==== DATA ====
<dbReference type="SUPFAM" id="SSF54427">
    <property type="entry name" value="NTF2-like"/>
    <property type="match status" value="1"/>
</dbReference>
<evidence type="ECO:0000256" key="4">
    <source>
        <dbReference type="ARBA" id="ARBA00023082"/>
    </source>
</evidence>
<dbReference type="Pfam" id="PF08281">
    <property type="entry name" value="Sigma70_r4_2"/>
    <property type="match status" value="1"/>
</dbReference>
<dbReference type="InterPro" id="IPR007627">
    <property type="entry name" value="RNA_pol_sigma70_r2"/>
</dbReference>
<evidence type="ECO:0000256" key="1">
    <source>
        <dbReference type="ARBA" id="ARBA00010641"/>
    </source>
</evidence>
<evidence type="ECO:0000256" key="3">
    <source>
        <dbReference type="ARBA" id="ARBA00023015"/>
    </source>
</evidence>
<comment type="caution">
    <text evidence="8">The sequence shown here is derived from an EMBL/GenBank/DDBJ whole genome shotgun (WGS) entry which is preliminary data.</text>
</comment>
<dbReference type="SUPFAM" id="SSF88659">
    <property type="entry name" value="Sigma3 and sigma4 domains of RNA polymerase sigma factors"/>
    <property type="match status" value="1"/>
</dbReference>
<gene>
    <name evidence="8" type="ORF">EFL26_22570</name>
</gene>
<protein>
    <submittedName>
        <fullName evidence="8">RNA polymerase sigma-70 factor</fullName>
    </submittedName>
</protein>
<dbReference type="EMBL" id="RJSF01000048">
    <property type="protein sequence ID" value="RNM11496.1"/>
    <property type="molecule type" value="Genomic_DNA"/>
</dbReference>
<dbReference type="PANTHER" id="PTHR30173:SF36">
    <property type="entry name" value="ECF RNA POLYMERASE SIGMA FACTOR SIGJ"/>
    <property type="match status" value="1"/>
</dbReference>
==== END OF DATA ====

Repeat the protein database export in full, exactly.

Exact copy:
<dbReference type="SUPFAM" id="SSF54427">
    <property type="entry name" value="NTF2-like"/>
    <property type="match status" value="1"/>
</dbReference>
<evidence type="ECO:0000256" key="4">
    <source>
        <dbReference type="ARBA" id="ARBA00023082"/>
    </source>
</evidence>
<dbReference type="Pfam" id="PF08281">
    <property type="entry name" value="Sigma70_r4_2"/>
    <property type="match status" value="1"/>
</dbReference>
<dbReference type="InterPro" id="IPR007627">
    <property type="entry name" value="RNA_pol_sigma70_r2"/>
</dbReference>
<evidence type="ECO:0000256" key="1">
    <source>
        <dbReference type="ARBA" id="ARBA00010641"/>
    </source>
</evidence>
<evidence type="ECO:0000256" key="3">
    <source>
        <dbReference type="ARBA" id="ARBA00023015"/>
    </source>
</evidence>
<comment type="caution">
    <text evidence="8">The sequence shown here is derived from an EMBL/GenBank/DDBJ whole genome shotgun (WGS) entry which is preliminary data.</text>
</comment>
<dbReference type="SUPFAM" id="SSF88659">
    <property type="entry name" value="Sigma3 and sigma4 domains of RNA polymerase sigma factors"/>
    <property type="match status" value="1"/>
</dbReference>
<gene>
    <name evidence="8" type="ORF">EFL26_22570</name>
</gene>
<protein>
    <submittedName>
        <fullName evidence="8">RNA polymerase sigma-70 factor</fullName>
    </submittedName>
</protein>
<dbReference type="EMBL" id="RJSF01000048">
    <property type="protein sequence ID" value="RNM11496.1"/>
    <property type="molecule type" value="Genomic_DNA"/>
</dbReference>
<dbReference type="PANTHER" id="PTHR30173:SF36">
    <property type="entry name" value="ECF RNA POLYMERASE SIGMA FACTOR SIGJ"/>
    <property type="match status" value="1"/>
</dbReference>